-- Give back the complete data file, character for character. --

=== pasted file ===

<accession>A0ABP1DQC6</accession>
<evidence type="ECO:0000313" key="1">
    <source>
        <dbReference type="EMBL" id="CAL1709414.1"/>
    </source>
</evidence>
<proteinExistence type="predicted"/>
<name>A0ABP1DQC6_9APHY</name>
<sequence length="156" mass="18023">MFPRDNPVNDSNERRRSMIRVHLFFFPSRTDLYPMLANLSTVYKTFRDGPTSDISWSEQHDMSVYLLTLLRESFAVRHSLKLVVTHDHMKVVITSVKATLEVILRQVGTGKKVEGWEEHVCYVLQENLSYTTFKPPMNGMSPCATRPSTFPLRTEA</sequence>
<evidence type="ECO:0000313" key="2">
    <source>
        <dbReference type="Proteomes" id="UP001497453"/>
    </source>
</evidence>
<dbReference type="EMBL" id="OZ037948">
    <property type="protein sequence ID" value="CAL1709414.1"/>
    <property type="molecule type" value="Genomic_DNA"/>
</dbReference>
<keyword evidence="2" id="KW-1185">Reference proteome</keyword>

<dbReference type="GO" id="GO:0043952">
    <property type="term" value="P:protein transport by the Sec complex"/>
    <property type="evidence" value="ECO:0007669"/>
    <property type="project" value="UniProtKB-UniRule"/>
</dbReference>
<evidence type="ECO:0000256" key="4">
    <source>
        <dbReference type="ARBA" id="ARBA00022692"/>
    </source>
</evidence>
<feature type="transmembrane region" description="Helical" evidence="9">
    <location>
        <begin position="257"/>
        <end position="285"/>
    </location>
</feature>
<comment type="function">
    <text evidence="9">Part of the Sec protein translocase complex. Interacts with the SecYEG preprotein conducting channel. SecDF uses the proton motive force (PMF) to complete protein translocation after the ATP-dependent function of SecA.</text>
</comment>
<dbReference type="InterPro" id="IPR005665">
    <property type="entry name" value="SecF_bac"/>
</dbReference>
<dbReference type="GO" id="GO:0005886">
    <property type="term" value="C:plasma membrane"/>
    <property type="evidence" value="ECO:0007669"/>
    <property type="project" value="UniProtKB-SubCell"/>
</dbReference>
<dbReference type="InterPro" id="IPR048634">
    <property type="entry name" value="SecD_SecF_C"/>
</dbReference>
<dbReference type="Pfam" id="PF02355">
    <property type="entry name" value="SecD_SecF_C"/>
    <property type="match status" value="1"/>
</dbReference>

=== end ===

<accession>A0ABP1DQC6</accession>
<evidence type="ECO:0000313" key="1">
    <source>
        <dbReference type="EMBL" id="CAL1709414.1"/>
    </source>
</evidence>
<proteinExistence type="predicted"/>
<name>A0ABP1DQC6_9APHY</name>
<sequence length="156" mass="18023">MFPRDNPVNDSNERRRSMIRVHLFFFPSRTDLYPMLANLSTVYKTFRDGPTSDISWSEQHDMSVYLLTLLRESFAVRHSLKLVVTHDHMKVVITSVKATLEVILRQVGTGKKVEGWEEHVCYVLQENLSYTTFKPPMNGMSPCATRPSTFPLRTEA</sequence>
<evidence type="ECO:0000313" key="2">
    <source>
        <dbReference type="Proteomes" id="UP001497453"/>
    </source>
</evidence>
<dbReference type="EMBL" id="OZ037948">
    <property type="protein sequence ID" value="CAL1709414.1"/>
    <property type="molecule type" value="Genomic_DNA"/>
</dbReference>
<keyword evidence="2" id="KW-1185">Reference proteome</keyword>

<dbReference type="GO" id="GO:0043952">
    <property type="term" value="P:protein transport by the Sec complex"/>
    <property type="evidence" value="ECO:0007669"/>
    <property type="project" value="UniProtKB-UniRule"/>
</dbReference>
<evidence type="ECO:0000256" key="4">
    <source>
        <dbReference type="ARBA" id="ARBA00022692"/>
    </source>
</evidence>
<feature type="transmembrane region" description="Helical" evidence="9">
    <location>
        <begin position="257"/>
        <end position="285"/>
    </location>
</feature>
<comment type="function">
    <text evidence="9">Part of the Sec protein translocase complex. Interacts with the SecYEG preprotein conducting channel. SecDF uses the proton motive force (PMF) to complete protein translocation after the ATP-dependent function of SecA.</text>
</comment>
<dbReference type="InterPro" id="IPR005665">
    <property type="entry name" value="SecF_bac"/>
</dbReference>
<dbReference type="GO" id="GO:0005886">
    <property type="term" value="C:plasma membrane"/>
    <property type="evidence" value="ECO:0007669"/>
    <property type="project" value="UniProtKB-SubCell"/>
</dbReference>
<dbReference type="InterPro" id="IPR048634">
    <property type="entry name" value="SecD_SecF_C"/>
</dbReference>
<dbReference type="Pfam" id="PF02355">
    <property type="entry name" value="SecD_SecF_C"/>
    <property type="match status" value="1"/>
</dbReference>